California’s Real Death Panels
A new report from the California Nurses Association, “California’s Real Death Panels: Insurers Deny 21% of Claims,” shows a shocking — but not surprising — rate of denial of claims among California health insurers:
More than one of every five requests for medical claims for insured patients, even when recommended by a patient’s physician, are rejected by California’s largest private insurers, amounting to very real death panels in practice daily in the nation’s biggest state, according to data released Wednesday by the California Nurses Association/National Nurses Organizing Committee.
CNA/NNOC researchers analyzed data reported by the insurers to the California Department of Managed Care. From 2002 through June 30, 2009, six of the largest insurers operating in California rejected 47.7 million claims for care — 22 percent of all claims.
Claims denial rates by leading California insurers, first six months of 2009:
- PacifiCare — 39.6 percent
- Cigna — 32.7 percent
- HealthNet — 30 percent
- Kaiser Permanente — 28.3 percent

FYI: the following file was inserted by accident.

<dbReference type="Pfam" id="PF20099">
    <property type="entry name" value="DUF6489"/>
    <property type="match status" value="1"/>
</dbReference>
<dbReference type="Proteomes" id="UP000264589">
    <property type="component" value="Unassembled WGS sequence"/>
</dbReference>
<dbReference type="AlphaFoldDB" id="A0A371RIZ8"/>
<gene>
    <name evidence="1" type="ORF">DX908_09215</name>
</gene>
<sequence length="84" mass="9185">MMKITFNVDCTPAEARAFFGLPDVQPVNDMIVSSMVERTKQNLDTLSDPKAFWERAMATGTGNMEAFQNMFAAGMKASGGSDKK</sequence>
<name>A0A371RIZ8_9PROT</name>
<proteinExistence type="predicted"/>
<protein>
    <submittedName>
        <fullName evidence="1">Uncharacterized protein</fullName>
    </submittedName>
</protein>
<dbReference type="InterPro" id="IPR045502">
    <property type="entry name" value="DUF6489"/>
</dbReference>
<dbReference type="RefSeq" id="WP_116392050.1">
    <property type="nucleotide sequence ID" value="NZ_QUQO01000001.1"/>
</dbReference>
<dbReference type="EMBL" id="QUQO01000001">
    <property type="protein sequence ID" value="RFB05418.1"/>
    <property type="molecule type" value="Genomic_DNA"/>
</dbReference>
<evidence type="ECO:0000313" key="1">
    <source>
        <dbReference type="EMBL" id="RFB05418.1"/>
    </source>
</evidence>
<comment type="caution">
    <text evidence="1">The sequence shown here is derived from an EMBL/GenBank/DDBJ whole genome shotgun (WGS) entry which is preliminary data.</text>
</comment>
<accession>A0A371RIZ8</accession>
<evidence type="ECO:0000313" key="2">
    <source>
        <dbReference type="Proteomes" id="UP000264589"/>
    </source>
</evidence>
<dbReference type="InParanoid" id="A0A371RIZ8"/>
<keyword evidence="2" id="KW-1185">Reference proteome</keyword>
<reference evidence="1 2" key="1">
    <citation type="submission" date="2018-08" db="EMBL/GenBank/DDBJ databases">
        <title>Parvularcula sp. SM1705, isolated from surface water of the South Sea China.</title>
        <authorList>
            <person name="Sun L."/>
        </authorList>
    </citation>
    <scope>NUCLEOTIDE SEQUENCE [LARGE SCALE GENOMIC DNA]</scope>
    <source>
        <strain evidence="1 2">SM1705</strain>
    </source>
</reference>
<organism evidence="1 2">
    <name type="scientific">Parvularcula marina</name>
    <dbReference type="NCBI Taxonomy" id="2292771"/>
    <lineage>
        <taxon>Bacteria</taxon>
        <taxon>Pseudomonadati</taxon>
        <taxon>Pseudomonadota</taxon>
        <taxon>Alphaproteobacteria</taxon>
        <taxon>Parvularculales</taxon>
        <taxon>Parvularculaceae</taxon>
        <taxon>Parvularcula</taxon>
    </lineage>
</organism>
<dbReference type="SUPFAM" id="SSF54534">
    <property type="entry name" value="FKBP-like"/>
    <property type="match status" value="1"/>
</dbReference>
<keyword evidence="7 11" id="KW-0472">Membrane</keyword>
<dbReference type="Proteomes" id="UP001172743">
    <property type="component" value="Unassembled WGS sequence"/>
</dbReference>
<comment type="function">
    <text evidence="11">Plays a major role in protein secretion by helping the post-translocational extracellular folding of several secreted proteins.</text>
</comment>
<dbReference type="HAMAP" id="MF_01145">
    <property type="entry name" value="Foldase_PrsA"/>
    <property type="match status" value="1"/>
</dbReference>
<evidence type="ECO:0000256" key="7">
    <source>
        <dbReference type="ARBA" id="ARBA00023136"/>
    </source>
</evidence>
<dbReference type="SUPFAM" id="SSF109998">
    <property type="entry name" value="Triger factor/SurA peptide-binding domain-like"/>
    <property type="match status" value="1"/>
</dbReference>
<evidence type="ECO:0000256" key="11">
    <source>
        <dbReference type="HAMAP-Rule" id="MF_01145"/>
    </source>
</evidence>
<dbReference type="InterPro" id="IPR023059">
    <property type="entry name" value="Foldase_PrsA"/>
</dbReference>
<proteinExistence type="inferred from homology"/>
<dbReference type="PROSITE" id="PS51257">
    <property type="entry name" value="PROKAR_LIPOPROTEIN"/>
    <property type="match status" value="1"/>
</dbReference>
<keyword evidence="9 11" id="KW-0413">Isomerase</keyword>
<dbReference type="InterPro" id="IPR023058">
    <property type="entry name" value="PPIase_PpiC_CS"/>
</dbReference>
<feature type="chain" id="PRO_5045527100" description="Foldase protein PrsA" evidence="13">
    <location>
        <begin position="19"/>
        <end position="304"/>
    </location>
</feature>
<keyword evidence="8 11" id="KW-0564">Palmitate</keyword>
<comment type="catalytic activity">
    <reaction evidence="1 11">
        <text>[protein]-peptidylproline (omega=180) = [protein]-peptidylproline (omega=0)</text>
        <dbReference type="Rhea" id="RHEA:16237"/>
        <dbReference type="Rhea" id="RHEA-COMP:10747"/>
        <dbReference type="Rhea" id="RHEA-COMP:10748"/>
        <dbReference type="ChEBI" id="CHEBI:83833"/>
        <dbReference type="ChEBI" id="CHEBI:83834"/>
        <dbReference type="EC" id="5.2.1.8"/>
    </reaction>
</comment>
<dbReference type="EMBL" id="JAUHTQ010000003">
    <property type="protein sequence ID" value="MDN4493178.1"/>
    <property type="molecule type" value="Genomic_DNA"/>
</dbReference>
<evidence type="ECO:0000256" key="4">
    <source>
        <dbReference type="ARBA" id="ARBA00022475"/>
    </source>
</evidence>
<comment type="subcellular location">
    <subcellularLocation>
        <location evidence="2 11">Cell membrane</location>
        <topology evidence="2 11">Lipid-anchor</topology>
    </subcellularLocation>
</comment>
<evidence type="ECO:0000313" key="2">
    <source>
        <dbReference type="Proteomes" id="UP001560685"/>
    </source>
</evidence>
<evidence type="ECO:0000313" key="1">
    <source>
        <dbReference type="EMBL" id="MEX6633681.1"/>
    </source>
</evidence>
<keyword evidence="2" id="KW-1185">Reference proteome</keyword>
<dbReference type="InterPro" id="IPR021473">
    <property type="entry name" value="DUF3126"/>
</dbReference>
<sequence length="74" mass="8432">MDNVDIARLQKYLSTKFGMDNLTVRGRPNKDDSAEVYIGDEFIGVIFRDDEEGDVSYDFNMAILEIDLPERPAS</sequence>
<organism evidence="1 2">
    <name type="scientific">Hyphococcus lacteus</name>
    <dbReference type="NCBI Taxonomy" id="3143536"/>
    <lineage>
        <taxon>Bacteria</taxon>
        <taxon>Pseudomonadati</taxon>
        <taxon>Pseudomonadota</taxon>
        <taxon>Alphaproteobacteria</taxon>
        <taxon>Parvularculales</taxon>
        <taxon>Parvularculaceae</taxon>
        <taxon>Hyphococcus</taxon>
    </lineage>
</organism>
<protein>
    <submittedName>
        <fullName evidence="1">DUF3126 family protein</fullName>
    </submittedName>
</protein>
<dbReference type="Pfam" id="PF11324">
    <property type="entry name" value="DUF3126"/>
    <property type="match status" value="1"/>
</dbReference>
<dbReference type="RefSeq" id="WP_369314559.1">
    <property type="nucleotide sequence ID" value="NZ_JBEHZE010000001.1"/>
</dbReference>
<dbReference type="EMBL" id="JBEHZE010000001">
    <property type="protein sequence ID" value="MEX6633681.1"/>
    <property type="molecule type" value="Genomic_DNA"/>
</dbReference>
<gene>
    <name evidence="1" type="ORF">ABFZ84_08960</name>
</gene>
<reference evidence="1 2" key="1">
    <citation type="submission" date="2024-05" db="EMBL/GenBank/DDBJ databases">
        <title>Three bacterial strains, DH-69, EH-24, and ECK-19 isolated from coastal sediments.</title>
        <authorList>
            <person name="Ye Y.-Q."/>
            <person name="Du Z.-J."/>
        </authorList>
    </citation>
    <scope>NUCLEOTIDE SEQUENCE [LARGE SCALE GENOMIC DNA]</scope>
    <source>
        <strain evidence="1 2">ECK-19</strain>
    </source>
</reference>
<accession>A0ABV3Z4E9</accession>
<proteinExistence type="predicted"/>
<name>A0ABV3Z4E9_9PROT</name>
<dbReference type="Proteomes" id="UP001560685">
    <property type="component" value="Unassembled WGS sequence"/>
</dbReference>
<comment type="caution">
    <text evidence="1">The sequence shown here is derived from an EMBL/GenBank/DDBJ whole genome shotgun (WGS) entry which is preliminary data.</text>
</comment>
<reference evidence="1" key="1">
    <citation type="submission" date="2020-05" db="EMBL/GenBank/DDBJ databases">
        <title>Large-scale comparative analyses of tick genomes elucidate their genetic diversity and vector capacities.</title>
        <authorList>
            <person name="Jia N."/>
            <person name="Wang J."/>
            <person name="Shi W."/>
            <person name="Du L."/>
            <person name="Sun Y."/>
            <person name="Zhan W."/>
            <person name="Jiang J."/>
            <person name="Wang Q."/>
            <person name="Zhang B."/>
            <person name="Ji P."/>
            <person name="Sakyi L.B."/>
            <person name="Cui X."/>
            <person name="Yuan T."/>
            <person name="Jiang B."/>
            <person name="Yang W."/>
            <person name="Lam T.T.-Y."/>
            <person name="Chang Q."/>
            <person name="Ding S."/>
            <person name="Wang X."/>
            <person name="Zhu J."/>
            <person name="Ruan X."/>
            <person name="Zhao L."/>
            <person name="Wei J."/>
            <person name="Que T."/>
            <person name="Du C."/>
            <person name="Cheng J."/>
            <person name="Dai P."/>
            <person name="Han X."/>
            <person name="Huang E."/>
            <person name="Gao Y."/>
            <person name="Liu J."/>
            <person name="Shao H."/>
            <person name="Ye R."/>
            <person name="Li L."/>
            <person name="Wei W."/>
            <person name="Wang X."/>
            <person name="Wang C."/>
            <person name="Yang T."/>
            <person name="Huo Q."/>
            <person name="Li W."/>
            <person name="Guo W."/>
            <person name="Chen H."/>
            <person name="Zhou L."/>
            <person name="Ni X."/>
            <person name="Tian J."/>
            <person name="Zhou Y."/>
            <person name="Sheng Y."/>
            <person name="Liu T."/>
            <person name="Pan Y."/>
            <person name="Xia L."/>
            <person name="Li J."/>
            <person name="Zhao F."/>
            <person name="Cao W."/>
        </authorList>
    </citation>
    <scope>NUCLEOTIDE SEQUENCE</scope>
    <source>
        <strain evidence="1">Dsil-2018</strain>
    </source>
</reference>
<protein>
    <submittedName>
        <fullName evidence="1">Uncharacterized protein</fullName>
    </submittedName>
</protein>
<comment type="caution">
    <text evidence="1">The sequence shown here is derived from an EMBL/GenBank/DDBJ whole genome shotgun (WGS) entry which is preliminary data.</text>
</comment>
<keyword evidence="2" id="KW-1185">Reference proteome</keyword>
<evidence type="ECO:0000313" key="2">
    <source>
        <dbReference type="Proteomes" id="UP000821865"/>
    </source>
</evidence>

- Blue Cross — 27.9 percent
- Aetna — 6.4 percent
“Every claim that is denied represents a real patient enduring pain and suffering. Every denial has real, sometimes fatal consequences,” said Burger.
PacifiCare, for example, denied a special procedure for treatment of bone cancer for Nick Colombo, a 17-year-old teen from Placentia, Calif. Again, after protests organized by Nick’s family and friends, CNA/NNOC, and netroots activists, PacifiCare reversed its decision. But like Nataline Sarkisyan, the delay resulted in critical time lost, and Nick ultimately died. “This was his last effort and the procedure had worked before with people in Nick’s situation,” said his older brother Ricky.
No one should be surprised by these numbers. The practice of denial — the key to insurance company profits — is exactly what Wendell Potter, former executive with Cigna, has been shouting from the rooftops so relentlessly for the last several months.
If health care reform legislation does not include some method — such as the so-called public option — for curbing obscene insurance company profits, then it will not be true reform.
Better yet would be a single-payer system, such as Medicare, which could destroy the monopoly power of insurance companies.